We have arrived at 7th Ranch RV Camp in Garryown, Montana, where we will be workampers until mid-October. Early last winter we posted our resume at Workamper.com and received a call asking if we would be interested in working here. At that time we had completed seven volunteer assignments in state and national parks and state fish and wildlife facilities. This is our first experience in a commercial RV park. We have spent very little time in Montana and are looking forward to learning more about the state.
We are one of four couples here right now. They had planned on having eight couples and we had expected that we would work two days on, then have four or five days off. Four of the couples were unable to be here, one couple left this week and another will leave the middle of next month. That means we will be working two or three days on, two to five off. Our first week we worked five days straight--three shorter days training and two full days.
My job is in the office—taking reservations, checking in campers, answering the phone, watering the flowers and grass around the office. I work from 8 am to 3 pm. John works from 7 am to 3 pm, hauling trash, cleaning restrooms and doing grounds maintenance, such as fertilizing and spraying for weeds and grasshoppers. When new campers come in during our shift, I call John on the radio and he escorts the party to their site. The park has 65 RV spaces, 17 tent spaces, four camper cabins and one teepee. The grounds are very well landscaped and well kept. And it takes a lot of work to keep everything clean and looking good. John works very, very hard during his eight hours. The temperature has been in the high 80s and 90s, hitting 100 a couple of days.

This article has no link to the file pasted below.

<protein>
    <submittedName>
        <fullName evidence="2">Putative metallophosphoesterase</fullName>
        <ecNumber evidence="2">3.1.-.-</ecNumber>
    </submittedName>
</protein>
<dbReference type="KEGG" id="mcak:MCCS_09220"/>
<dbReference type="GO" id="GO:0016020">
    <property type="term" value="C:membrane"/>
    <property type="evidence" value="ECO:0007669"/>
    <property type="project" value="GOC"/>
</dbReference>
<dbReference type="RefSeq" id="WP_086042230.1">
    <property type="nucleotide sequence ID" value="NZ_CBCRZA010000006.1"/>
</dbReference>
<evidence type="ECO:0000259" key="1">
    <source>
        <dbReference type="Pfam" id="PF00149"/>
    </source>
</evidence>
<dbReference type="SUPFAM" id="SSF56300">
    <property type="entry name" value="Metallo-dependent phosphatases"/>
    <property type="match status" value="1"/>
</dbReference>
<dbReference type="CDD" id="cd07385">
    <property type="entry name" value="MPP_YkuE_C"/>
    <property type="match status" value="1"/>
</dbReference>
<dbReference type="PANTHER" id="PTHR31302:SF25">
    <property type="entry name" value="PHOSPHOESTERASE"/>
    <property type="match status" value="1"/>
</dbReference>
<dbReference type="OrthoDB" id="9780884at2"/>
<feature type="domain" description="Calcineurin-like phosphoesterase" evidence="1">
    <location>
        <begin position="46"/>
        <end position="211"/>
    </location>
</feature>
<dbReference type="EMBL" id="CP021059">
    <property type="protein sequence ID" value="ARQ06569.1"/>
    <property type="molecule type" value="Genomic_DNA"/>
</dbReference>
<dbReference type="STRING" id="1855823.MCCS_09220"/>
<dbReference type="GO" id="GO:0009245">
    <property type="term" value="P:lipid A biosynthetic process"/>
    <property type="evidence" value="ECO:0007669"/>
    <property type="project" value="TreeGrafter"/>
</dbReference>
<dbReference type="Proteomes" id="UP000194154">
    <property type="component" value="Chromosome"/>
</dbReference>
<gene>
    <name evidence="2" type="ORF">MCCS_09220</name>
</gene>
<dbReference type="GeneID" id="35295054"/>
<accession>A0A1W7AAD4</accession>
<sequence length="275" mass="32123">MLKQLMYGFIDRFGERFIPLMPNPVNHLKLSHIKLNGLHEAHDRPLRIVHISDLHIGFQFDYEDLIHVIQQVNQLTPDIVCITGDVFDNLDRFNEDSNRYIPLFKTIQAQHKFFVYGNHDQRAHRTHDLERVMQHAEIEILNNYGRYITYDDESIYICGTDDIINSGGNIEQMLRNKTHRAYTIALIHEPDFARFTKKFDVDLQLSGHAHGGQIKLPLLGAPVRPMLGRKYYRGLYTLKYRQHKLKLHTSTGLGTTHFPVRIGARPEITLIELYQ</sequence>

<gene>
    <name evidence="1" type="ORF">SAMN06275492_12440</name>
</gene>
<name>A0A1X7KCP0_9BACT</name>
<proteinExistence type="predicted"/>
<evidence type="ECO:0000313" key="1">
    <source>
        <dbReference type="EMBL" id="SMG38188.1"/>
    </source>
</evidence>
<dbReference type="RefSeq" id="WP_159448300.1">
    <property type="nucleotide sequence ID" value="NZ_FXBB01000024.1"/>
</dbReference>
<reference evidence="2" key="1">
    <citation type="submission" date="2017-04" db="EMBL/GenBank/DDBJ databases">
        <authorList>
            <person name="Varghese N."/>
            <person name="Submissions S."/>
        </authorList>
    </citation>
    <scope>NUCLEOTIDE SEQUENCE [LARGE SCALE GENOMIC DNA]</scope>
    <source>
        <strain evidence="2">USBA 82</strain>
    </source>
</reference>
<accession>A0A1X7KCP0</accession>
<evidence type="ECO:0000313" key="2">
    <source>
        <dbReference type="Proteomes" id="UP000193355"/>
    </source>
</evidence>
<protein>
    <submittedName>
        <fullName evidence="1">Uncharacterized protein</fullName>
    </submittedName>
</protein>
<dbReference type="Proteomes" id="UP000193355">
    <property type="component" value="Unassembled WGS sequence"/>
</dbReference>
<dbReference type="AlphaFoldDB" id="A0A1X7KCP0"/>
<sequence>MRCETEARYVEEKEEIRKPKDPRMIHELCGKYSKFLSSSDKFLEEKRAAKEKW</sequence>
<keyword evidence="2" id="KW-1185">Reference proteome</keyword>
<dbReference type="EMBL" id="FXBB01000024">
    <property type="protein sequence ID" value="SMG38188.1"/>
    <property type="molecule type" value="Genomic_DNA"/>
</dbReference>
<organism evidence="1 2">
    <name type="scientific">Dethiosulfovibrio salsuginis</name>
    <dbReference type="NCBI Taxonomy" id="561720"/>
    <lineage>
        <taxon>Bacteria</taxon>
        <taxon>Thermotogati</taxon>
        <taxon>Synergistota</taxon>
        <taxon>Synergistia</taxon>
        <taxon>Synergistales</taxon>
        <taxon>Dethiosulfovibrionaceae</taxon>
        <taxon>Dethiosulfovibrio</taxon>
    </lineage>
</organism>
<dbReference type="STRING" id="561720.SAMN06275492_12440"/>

Chip and Sandy, the owners, are really great to work for and with. They go out of their way trying to make their workers feel at home, valued and comfortable. They developed 7th Ranch RV Camp on their ranch, replacing most of their cattle with travelers. The RV park is in the Little Big Horn River valley, which has lush green trees and fields along the river bottom. The surrounding rolling hills have fields of wheat, oats and hay that we have identified so far. It is pretty country.
We may have more social life here than we are used to. The day we arrived, Chip and Sandy took us and one of the other worker couples to lunch. Thursday they brought in pizza for lunch because one couple has to leave early because of illness in the family. Then Sunday one of the couples cooked dinner for all of us. We gathered at the office, where Jeri and Jim were working, to eat a delicious chicken enchilada casserole.
We are situated on Anglo-owned land in the middle of the Crow Indian Reservation, just a few miles from the Little Big Horn Battlefield National Monument, where Gen. Armstrong Custer lost his fight, his troops and his life in a battle against the Sioux, Arapahoe and Cheyenne Indians in 1876. The battlefield monument is the main tourist attraction in this area, so it is important we learn a little of the story. Last Tuesday we made our first visit, listening to a ranger explanation of the battle, watching the orientation film and viewing Last Stand Hill where Custer was killed, the Indian Memorial
and the Cavalry Horse monument. There also is a National Cemetery at the monument where veterans from the Indian Wars, as well as all the wars since then, are buried. We will return to explore the rest of the monument this week.